Mickey Rathbun: Chasing critters from the garden

  • Pretty cute chipmunk having dinner. Photography in Kent, OH, USA. Laser1987—Getty Images/iStockphoto

Published: 6/30/2016 2:09:09 PM

Over the past couple of weeks, I have heard several tales of woe from friends whose vegetable gardens have been marauded by critters. One has a small fenced vegetable patch that a ground hog has tunneled into. Another found that a rabbit had harvested his choice heads of lettuce. Chipmunks have been laying waste to my neighbor’s zucchini plants. What’s to be done?

A casual browse of the Internet turned up dozens of proposed solutions for the critter problem that don’t involve outright killing or caging. But for every creative solution that someone swears by, there’s a naysayer who says it doesn’t work.

Here’s a collection of tips I’ve gathered over the years. Some cost virtually nothing; others can get pricey. Maybe there’s something here you’ll find useful, worth a try, or at least amusing.

One popular approach to the critter problem is repellants. These include human hair cuttings and dog hair removed from grooming brushes.

There is commercially sold predator urine, from coyotes and wolves, but I’ve read that these are inhumanely extracted — ugh — as well as expensive.

Humans are predators, too, right? I’ve found many advocates for sprinkling human urine around the edges of the vegetable garden. You might want to give this a try. Be discreet!

Some people have good luck with spreading ground hot pepper around their plants. A sprinkling of castor oil is another approach. It certainly repels humans.

Some people recommend using mothballs, but these are toxic and even perhaps carcinogenic. I’d steer clear of those.

There are also repellants in the form of smelly plants that rabbits, chipmunks and their nibbling friends don’t like. These include garlic, onions, chives and marigolds. Interplanting these with your vegetables is said to deter unwanted visitors.

Coffee grounds are said to repel critters. But how much coffee can one household consume? If you want to get serious about this approach, check with local cafés that might be willing to give you their spent grounds.

The most inventive repellants out there are home-brewed teas of various sorts. These include mixtures of hot pepper, eggs, garlic and other household staples. I’ve included a recipe from This Old House magazine below.

You can also try surrounding your garden with shiny, noisy things like strings of aluminum cans and pie plates that will flutter in the breeze. On the pricier side, there are motion-activated sprinklers as well as solar-powered motion lights for unwanted nighttime visitors.

If you use repellants, remember that they must be reapplied once every two weeks or so, and after a rainfall. Noisemakers and motion-sensors should be moved frequently so that critters don’t get accustomed to them and lose their fear.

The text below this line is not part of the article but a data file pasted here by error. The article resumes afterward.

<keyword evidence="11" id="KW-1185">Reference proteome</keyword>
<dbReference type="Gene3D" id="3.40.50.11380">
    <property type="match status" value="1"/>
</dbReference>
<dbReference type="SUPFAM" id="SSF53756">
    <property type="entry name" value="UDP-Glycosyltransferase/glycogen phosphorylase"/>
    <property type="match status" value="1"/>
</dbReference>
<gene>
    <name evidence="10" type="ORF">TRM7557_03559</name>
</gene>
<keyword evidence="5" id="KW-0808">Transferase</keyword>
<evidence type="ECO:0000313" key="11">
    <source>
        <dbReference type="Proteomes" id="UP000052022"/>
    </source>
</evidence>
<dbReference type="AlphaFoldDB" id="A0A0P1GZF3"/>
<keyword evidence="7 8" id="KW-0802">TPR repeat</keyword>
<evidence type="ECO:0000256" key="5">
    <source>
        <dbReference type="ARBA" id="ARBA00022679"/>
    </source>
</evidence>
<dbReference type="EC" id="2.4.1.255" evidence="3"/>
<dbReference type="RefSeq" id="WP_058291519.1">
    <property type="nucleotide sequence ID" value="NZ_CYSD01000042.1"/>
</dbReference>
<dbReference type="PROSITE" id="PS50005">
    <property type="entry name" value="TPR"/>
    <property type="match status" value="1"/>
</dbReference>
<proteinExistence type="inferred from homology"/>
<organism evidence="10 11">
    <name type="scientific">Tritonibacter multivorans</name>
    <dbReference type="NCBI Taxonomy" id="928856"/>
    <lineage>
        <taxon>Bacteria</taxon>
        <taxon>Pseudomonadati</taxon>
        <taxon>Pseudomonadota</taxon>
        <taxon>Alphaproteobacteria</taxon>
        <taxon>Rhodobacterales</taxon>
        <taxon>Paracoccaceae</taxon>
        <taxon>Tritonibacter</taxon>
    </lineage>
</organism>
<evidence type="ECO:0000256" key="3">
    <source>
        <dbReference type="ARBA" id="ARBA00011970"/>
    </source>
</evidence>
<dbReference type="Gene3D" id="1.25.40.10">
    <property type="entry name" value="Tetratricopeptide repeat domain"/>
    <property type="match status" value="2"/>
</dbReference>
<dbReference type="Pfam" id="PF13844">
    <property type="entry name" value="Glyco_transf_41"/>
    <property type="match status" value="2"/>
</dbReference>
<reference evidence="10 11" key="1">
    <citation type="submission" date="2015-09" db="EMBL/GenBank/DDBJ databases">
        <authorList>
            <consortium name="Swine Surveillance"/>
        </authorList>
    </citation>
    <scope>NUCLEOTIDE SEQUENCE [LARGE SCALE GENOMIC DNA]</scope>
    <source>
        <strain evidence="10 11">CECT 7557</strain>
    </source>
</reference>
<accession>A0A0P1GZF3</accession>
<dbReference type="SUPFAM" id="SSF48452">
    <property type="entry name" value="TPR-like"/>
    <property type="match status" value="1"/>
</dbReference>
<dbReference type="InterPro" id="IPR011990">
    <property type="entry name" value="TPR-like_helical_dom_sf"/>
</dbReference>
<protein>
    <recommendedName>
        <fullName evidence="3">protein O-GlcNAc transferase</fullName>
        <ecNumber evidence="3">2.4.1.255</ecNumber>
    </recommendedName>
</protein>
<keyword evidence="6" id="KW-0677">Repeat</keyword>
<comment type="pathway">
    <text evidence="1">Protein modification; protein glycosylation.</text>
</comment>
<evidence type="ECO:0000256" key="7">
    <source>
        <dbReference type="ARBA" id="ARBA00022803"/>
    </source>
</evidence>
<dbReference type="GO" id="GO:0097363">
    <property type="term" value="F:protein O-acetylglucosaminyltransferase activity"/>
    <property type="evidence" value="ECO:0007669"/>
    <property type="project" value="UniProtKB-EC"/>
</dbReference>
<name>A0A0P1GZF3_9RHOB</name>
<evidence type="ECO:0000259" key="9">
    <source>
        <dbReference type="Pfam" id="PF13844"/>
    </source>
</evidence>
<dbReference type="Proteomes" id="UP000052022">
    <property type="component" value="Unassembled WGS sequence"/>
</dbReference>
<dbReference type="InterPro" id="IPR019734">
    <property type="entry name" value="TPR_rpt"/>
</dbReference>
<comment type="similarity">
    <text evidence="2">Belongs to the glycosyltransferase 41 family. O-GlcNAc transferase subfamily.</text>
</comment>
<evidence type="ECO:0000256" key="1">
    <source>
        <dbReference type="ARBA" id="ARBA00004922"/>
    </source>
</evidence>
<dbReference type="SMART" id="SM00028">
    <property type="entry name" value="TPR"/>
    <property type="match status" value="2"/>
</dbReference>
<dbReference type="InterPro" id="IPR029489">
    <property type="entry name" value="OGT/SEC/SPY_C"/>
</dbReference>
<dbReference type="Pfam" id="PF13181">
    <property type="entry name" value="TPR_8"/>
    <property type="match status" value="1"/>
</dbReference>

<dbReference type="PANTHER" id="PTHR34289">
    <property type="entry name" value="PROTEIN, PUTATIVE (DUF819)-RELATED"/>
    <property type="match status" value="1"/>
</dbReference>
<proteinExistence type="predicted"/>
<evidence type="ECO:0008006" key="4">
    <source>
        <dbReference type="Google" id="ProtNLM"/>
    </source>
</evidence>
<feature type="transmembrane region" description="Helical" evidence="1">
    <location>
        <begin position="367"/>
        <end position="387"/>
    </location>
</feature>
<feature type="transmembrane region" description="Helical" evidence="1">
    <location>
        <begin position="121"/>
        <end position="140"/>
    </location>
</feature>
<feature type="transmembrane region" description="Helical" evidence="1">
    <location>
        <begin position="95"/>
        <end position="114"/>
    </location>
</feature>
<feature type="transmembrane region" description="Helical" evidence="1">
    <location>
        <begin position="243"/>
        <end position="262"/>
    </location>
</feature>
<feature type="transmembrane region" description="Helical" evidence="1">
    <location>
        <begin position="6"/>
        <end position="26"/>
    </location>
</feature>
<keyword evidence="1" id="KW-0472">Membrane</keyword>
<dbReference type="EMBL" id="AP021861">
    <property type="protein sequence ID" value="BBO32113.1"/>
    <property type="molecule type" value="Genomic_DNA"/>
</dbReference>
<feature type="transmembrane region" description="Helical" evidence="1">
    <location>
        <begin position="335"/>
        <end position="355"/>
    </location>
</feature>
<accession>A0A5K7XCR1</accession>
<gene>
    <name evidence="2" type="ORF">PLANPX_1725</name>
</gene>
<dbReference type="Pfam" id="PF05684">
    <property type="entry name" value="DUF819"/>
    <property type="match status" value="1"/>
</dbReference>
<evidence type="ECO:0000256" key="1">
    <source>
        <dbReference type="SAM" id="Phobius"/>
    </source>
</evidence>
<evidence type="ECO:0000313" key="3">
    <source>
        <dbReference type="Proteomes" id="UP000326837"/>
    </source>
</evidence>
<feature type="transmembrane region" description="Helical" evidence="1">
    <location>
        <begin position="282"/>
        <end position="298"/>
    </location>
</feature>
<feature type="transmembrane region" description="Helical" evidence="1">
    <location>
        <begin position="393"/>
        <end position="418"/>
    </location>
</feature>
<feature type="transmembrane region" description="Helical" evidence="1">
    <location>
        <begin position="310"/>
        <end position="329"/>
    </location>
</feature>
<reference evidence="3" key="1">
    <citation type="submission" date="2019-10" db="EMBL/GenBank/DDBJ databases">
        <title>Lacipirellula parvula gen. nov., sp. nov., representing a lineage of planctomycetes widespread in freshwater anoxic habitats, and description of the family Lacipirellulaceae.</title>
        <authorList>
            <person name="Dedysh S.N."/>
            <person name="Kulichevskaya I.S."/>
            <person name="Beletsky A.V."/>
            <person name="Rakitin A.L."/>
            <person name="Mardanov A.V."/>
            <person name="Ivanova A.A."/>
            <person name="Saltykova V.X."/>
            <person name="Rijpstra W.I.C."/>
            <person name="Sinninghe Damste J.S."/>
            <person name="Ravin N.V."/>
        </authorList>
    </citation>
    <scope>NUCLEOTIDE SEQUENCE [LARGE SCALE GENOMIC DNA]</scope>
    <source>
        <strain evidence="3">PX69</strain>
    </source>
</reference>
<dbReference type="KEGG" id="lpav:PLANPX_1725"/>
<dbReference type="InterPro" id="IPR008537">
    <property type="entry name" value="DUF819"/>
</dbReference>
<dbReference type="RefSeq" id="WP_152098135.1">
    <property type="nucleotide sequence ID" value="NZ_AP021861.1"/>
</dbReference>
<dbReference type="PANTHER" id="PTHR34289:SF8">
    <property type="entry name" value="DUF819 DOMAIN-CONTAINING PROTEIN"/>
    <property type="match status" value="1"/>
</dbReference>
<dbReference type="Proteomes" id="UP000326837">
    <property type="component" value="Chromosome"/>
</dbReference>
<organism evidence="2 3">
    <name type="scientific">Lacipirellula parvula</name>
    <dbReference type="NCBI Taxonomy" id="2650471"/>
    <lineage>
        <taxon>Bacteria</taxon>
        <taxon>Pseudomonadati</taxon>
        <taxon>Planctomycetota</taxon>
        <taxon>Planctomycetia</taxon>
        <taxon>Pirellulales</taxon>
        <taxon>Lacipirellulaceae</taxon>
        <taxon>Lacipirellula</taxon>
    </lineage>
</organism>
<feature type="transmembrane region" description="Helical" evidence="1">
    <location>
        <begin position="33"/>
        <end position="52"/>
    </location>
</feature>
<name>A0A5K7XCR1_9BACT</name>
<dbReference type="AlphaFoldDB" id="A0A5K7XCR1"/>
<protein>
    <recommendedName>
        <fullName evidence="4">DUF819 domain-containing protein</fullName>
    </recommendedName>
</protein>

Fencing is another approach. The best fencing is made of something solid, like reeds, fabric or wood, that animals can’t see through. Apparently, critters (just like us) are far less likely to hunger for vegetables they can’t see.

Alternatively, chicken wire and other small-mesh wire fencing, 2 feet or taller, can be used. The mesh needs to be fine enough to keep out critters, but remember that chipmunks and even small rabbits can squeeze through just about anything.

To be effective against diggers, the fencing material should be bent at a 90-degree angle at ground level to create an apron of one or two feet outside the garden perimeter. And, the end of the mesh should be bent again and buried in the ground to 6 inches or so. That means buying fencing that’s at least 4 feet tall. Remember to create a point of access for yourself!

An electric fence is another powerful deterrent. To give critters a “taste” of this, spread the wire with peanut butter.

Gardeners who are lucky enough to have cats and dogs have a live-in control system. Even though your dog may dig and your cat may use the garden as a litter box, their presence is likely to discourage Peter Rabbit and his accomplices.

This Old House home brew:

1 bar of Fels Naptha soap

2 bunches of scallions, roughly chopped

2 heads of garlic

cloves

4 eggs

Chili powder

1. Fill ½ of a 5-gallon bucket with hot water.

2. Shave soap into bucket to dissolve.

3. Place scallions, garlic, eggs and chili powder in a large piece of doubled cheesecloth. Tie up ends of cloth tightly; use a wooden spoon to crack the eggs. Place pouch in bucket.

4. Fill the bucket with more water; cover tightly with lid. Place in shaded area. Let sit for one week.

5. Transfer in batches to a pump sprayer. Apply after each rainfall or every two weeks.

Teatime in Hadley

Hadley’s Porter-Phelps-Huntington Museum will be reviving the tradition of afternoon tea on Saturday afternoons in July and August at 2:30 and 3:30 p.m.

Earl Grey tea will be served on the verandah. Local grocery stores, restaurants, musicians and volunteers provide the tea, pastries, flowers, music and service for these events.

The house was built in 1752 and occupied continuously by a single extended family until the 1940s, when a family member turned it into a museum. The house and its collection provide an exciting view into the history of this area through the experience of one family. It is located at 130 River Drive in Hadley. Admission is $12 per person. No reservations necessary. For more information, call 584-4699.

Parks are everywhere

Summer is a great time to get out and enjoy nature. There are dozens of state and local parks to visit. Check out http://www.mass.gov/eea/ag-encies/dcr/massparks/places-to-go/ and http://www.mohawktrail.com/parks.html for lists of places to go.

Mickey Rathbun can be reached at foxglover8@gmail.com.




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